“I offered to help out with any music stuff, and we figured that drums would probably be the best thing, because they’d never played rock shows before. And that was a good call, because I played really quiet and muted drums – I like the purity of the sound of Josephine and Andy. I tried to be a timekeeper, basically. A metronome, but also sensitive to the songs.

“So I was double gigging – I’d play drums with them, then I’d run over, warm up, and play guitar with Zwan on that tour. We we ended up being really close and I had the idea that the songs were sounding really good and that we should document it.

“We recorded really quickly – basically, in one day – at the end of the tour at a friend’s place. I felt like the songs needed some basslines as well so I came up with them really fast, while we were recording. And that’s how I ended up playing bass as well. 

“We forgot about the recording – I went back out on tour, and they went on to do other things. The only thing that existed was a cassette tape of just the rough mixes that Andy had. 

“Then 20 years later, I set out about trying to find the original multi-tracks. The engineer who recorded it found it. We got it mixed properly on analog tape and mastered it. That’s what’s coming out now. It’s kind of a ‘lost album,’ I guess.”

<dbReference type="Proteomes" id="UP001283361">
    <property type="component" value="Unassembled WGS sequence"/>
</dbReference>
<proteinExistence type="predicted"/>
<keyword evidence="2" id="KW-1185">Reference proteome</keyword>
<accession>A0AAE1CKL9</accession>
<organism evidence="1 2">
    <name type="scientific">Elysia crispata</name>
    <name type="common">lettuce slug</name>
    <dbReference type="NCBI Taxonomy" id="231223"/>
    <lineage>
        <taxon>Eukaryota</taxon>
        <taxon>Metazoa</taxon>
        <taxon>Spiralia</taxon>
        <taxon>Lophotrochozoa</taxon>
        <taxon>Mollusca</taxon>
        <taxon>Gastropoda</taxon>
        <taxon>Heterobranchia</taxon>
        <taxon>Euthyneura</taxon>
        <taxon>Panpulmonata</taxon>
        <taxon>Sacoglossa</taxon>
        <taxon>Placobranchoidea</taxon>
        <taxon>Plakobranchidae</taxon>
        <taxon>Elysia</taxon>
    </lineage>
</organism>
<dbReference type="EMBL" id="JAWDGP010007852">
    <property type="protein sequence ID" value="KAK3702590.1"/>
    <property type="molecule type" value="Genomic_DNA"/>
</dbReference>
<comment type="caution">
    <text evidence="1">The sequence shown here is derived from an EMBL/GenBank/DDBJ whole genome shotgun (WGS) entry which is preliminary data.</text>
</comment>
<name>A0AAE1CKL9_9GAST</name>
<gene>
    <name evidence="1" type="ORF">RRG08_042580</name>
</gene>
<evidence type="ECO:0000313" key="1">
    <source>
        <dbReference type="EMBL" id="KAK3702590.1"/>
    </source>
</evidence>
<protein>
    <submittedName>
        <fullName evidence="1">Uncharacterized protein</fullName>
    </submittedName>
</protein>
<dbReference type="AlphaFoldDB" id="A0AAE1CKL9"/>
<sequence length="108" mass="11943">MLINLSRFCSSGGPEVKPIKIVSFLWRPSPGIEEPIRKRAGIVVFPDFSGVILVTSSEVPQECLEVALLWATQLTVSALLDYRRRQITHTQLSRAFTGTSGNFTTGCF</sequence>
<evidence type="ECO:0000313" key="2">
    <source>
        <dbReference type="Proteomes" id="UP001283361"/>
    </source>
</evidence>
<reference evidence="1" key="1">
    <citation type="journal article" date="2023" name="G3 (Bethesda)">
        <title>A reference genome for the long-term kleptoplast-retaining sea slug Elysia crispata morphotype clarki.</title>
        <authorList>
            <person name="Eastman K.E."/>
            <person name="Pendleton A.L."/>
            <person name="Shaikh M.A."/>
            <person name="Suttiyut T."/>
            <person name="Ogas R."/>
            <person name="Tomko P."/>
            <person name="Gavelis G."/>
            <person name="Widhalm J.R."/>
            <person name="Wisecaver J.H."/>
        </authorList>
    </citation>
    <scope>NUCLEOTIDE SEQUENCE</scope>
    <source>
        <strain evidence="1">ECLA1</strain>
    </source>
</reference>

Are there any instruments you prefer playing over others? 

“Guitar, really. I think of myself as a guitar player first. Drums are just for fun, and bass I love playing – but bass is such a different role. I like all the instruments I play for different reasons. I think of myself primarily as a guitar player who is kind of a hack at the other instruments – where I’m just getting by.”

Thank you for reading 5 articles this month**

Join now for unlimited access

US pricing $3.99 per month or $39.00 per year

UK pricing £2.99 per month or £29.00 per year 

Europe pricing €3.49 per month or €34.00 per year

*Read 5 free articles per month without a subscription

Join now for unlimited access

Prices from £2.99/$3.99/€3.49

Greg Prato

Greg is a contributing writer at Guitar World. He has written for other outlets over the years, and has been lucky to interview some of his favorite all-time guitarists and bassists: Tony Iommi, Ace Frehley, Adrian Belew, Andy Summers, East Bay Ray, Billy Corgan, Alex Lifeson, Geddy Lee, Les Claypool, and Mike Watt, among others (and even took lessons from John Petrucci back in the summer of ’91!). He is the author of such books as Grunge Is Dead: The Oral History of Seattle Rock Music, Shredders: The Oral History of Speed Guitar (And More) and Touched by Magic: The Tommy Bolin Story.